When is it appropriate to use an Agency or Distributor Agreement?
An Agency Agreement is suitable for use in situations where one person (the principal) appoints another (the agent) to act on his or her behalf in relation to certain matters.
This may be, for example, to promote and sell products manufactured by the principal, and enter into contracts for the sale of the goods at certain agreed prices and terms.
It is common for agents to be granted power to enter into contracts on behalf of the principal. These contracts have the effect of binding the principal, so that it is not the agent who is liable on the contract (except in certain instances), but the principal. The principal is in effect the contracting party who is able to sue and be sued on the contract.
The agent’s power to act on the principal’s behalf is not unlimited, however. An agent must act strictly within the specified scope of the powers granted to him or her under the terms of the Agency Agreement.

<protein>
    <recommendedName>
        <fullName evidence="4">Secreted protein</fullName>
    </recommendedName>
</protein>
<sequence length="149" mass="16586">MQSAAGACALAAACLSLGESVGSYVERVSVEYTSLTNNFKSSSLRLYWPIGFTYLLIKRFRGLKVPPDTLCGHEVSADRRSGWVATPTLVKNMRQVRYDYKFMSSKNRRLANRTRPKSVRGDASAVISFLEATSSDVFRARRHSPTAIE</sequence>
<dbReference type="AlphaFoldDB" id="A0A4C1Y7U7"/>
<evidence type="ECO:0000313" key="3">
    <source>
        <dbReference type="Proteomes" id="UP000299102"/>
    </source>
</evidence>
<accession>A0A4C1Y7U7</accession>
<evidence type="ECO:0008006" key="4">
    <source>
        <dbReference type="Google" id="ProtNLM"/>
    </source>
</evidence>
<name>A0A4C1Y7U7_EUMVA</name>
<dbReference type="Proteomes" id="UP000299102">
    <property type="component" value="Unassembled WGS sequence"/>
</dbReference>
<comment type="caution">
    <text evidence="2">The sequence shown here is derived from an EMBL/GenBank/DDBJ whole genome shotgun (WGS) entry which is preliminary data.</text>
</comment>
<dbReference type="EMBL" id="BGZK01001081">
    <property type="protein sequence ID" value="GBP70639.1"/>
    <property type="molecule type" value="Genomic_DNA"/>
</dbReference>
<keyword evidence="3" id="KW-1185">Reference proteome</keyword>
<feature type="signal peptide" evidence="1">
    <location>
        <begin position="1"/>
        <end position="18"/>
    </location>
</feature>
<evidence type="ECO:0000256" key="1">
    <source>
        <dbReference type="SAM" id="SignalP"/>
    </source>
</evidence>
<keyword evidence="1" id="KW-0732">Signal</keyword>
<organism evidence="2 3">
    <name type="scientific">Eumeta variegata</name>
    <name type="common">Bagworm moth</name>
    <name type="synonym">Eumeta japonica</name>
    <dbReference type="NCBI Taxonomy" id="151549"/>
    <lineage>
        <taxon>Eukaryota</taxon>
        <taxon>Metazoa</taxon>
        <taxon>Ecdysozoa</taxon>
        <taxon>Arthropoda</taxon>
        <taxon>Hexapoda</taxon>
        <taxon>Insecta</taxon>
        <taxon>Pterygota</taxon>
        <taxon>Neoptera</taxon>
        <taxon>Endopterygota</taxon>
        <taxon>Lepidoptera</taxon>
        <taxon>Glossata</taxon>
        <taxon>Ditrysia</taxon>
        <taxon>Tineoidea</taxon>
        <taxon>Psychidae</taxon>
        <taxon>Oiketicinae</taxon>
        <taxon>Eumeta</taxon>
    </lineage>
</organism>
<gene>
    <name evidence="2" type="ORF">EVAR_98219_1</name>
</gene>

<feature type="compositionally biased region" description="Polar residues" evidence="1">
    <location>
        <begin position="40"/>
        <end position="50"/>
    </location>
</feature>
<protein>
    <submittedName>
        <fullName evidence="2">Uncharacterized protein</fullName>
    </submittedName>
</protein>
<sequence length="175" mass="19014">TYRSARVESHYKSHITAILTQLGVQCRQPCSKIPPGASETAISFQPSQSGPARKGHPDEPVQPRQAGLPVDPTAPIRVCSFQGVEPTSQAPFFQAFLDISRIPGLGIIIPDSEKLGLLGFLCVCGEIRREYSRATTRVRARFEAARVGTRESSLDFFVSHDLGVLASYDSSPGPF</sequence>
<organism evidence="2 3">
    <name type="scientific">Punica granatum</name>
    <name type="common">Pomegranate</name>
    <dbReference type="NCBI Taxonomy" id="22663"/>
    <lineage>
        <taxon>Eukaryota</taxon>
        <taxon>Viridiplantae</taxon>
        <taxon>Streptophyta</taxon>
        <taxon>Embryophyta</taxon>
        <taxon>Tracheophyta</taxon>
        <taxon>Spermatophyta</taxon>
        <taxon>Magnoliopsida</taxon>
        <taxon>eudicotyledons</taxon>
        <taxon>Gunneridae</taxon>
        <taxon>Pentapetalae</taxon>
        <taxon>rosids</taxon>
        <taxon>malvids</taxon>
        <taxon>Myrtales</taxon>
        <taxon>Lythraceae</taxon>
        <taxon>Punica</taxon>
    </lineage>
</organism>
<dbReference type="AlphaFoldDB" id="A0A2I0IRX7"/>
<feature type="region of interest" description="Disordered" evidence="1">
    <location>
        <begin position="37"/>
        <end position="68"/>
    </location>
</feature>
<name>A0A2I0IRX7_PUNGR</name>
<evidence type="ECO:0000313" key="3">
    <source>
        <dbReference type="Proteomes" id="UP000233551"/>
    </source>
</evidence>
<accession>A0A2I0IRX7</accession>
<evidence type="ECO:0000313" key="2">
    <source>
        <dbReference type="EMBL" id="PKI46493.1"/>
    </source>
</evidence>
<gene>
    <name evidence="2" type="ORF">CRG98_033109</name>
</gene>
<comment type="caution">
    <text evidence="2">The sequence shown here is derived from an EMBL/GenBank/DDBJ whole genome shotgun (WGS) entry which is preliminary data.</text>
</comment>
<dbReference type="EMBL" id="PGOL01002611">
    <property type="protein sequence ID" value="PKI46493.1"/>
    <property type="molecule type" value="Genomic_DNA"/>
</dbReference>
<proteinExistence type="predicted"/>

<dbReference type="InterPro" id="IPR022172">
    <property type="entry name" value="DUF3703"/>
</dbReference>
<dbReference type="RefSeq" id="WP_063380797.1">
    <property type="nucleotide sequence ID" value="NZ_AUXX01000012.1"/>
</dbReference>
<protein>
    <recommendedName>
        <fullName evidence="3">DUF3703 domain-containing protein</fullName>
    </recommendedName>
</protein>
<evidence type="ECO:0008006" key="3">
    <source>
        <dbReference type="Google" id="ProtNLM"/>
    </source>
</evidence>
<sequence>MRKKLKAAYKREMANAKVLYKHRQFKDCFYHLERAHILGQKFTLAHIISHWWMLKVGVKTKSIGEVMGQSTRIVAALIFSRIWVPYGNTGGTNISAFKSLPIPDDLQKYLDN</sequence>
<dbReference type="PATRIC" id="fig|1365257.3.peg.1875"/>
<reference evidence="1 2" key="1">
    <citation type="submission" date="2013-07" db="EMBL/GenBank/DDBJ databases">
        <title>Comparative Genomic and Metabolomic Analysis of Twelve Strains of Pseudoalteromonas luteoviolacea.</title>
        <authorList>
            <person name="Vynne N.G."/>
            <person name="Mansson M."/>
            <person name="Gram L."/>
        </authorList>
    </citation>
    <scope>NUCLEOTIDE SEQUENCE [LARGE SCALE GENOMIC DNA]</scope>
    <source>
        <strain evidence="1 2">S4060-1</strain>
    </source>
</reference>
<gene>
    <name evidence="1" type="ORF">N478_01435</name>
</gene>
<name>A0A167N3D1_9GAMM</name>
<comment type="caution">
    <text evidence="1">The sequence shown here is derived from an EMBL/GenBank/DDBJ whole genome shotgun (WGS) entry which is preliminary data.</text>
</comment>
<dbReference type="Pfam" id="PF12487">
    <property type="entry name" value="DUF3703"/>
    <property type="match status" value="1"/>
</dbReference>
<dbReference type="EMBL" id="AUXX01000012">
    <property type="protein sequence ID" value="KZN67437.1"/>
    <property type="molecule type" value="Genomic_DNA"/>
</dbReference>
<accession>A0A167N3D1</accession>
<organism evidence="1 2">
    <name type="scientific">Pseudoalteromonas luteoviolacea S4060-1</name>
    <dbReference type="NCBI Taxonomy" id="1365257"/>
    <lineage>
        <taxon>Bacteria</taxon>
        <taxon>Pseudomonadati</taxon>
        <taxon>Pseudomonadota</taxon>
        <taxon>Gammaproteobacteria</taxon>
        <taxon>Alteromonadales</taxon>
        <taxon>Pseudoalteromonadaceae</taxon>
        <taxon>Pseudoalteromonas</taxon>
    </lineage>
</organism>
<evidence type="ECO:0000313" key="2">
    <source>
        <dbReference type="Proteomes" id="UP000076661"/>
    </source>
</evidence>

Can an agent be personally liable?
In certain circumstances, yes.
An agent will be personally liable where he or she has acted without the authority of the principal. This will be the case even where the agent honestly believed that he or she did have authority, as well as where there is a clear intention to deceive.
Due to the difficulty in ascertaining the terms of a verbal agreement and the specific powers that are being conferred (either explicitly or implicitly). It is advised that anyone who is intending to enter into such an arrangement, clearly outline the scope of the authority being conferred in writing.
This provides a strong foundation for all subsequent dealings, allowing both parties to act confidently within specified, clear boundaries. This limits any misunderstandings between the principal and the agent and also clarifies the scope of the agent’s authority should a dispute arise about it in the future.